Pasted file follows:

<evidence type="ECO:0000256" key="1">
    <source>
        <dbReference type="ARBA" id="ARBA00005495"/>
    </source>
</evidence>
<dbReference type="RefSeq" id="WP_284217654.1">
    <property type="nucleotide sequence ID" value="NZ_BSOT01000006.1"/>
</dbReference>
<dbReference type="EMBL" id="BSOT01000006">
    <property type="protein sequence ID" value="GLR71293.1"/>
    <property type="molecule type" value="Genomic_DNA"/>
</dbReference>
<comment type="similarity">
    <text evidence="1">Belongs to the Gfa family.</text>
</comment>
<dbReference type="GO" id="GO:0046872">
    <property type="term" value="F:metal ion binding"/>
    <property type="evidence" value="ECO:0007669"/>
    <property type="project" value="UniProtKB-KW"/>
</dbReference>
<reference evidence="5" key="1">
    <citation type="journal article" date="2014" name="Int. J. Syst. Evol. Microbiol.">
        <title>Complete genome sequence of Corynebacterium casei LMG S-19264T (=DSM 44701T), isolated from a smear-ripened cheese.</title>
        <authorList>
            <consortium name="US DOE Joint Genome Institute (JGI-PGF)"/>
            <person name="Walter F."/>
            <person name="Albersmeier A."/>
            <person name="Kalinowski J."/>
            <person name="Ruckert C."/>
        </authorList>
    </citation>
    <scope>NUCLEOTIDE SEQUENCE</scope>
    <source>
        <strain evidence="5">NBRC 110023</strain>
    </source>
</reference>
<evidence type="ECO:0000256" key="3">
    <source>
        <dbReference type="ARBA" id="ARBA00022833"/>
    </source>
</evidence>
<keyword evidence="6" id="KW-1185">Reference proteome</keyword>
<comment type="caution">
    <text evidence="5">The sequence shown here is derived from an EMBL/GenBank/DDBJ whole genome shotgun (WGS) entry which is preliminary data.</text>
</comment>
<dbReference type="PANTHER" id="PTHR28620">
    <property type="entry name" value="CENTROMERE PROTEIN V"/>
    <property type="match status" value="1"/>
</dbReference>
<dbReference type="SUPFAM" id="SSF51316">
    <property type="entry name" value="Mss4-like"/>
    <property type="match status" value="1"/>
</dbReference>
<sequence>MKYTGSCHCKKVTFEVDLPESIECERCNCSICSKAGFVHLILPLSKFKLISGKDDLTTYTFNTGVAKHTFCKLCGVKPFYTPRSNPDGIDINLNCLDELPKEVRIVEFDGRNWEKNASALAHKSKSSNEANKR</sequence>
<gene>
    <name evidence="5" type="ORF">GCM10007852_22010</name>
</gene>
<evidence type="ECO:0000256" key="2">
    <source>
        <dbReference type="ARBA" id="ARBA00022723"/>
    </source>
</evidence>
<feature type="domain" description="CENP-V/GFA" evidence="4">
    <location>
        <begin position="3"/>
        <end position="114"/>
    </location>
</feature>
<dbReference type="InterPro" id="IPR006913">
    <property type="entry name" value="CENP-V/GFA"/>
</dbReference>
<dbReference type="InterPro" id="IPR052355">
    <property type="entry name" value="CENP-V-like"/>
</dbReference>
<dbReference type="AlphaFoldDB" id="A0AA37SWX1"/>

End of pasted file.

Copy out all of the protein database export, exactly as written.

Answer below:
<evidence type="ECO:0000256" key="1">
    <source>
        <dbReference type="ARBA" id="ARBA00005495"/>
    </source>
</evidence>
<dbReference type="RefSeq" id="WP_284217654.1">
    <property type="nucleotide sequence ID" value="NZ_BSOT01000006.1"/>
</dbReference>
<dbReference type="EMBL" id="BSOT01000006">
    <property type="protein sequence ID" value="GLR71293.1"/>
    <property type="molecule type" value="Genomic_DNA"/>
</dbReference>
<comment type="similarity">
    <text evidence="1">Belongs to the Gfa family.</text>
</comment>
<dbReference type="GO" id="GO:0046872">
    <property type="term" value="F:metal ion binding"/>
    <property type="evidence" value="ECO:0007669"/>
    <property type="project" value="UniProtKB-KW"/>
</dbReference>
<reference evidence="5" key="1">
    <citation type="journal article" date="2014" name="Int. J. Syst. Evol. Microbiol.">
        <title>Complete genome sequence of Corynebacterium casei LMG S-19264T (=DSM 44701T), isolated from a smear-ripened cheese.</title>
        <authorList>
            <consortium name="US DOE Joint Genome Institute (JGI-PGF)"/>
            <person name="Walter F."/>
            <person name="Albersmeier A."/>
            <person name="Kalinowski J."/>
            <person name="Ruckert C."/>
        </authorList>
    </citation>
    <scope>NUCLEOTIDE SEQUENCE</scope>
    <source>
        <strain evidence="5">NBRC 110023</strain>
    </source>
</reference>
<evidence type="ECO:0000256" key="3">
    <source>
        <dbReference type="ARBA" id="ARBA00022833"/>
    </source>
</evidence>
<keyword evidence="6" id="KW-1185">Reference proteome</keyword>
<comment type="caution">
    <text evidence="5">The sequence shown here is derived from an EMBL/GenBank/DDBJ whole genome shotgun (WGS) entry which is preliminary data.</text>
</comment>
<dbReference type="PANTHER" id="PTHR28620">
    <property type="entry name" value="CENTROMERE PROTEIN V"/>
    <property type="match status" value="1"/>
</dbReference>
<dbReference type="SUPFAM" id="SSF51316">
    <property type="entry name" value="Mss4-like"/>
    <property type="match status" value="1"/>
</dbReference>
<sequence>MKYTGSCHCKKVTFEVDLPESIECERCNCSICSKAGFVHLILPLSKFKLISGKDDLTTYTFNTGVAKHTFCKLCGVKPFYTPRSNPDGIDINLNCLDELPKEVRIVEFDGRNWEKNASALAHKSKSSNEANKR</sequence>
<gene>
    <name evidence="5" type="ORF">GCM10007852_22010</name>
</gene>
<evidence type="ECO:0000256" key="2">
    <source>
        <dbReference type="ARBA" id="ARBA00022723"/>
    </source>
</evidence>
<feature type="domain" description="CENP-V/GFA" evidence="4">
    <location>
        <begin position="3"/>
        <end position="114"/>
    </location>
</feature>
<dbReference type="InterPro" id="IPR006913">
    <property type="entry name" value="CENP-V/GFA"/>
</dbReference>
<dbReference type="InterPro" id="IPR052355">
    <property type="entry name" value="CENP-V-like"/>
</dbReference>
<dbReference type="AlphaFoldDB" id="A0AA37SWX1"/>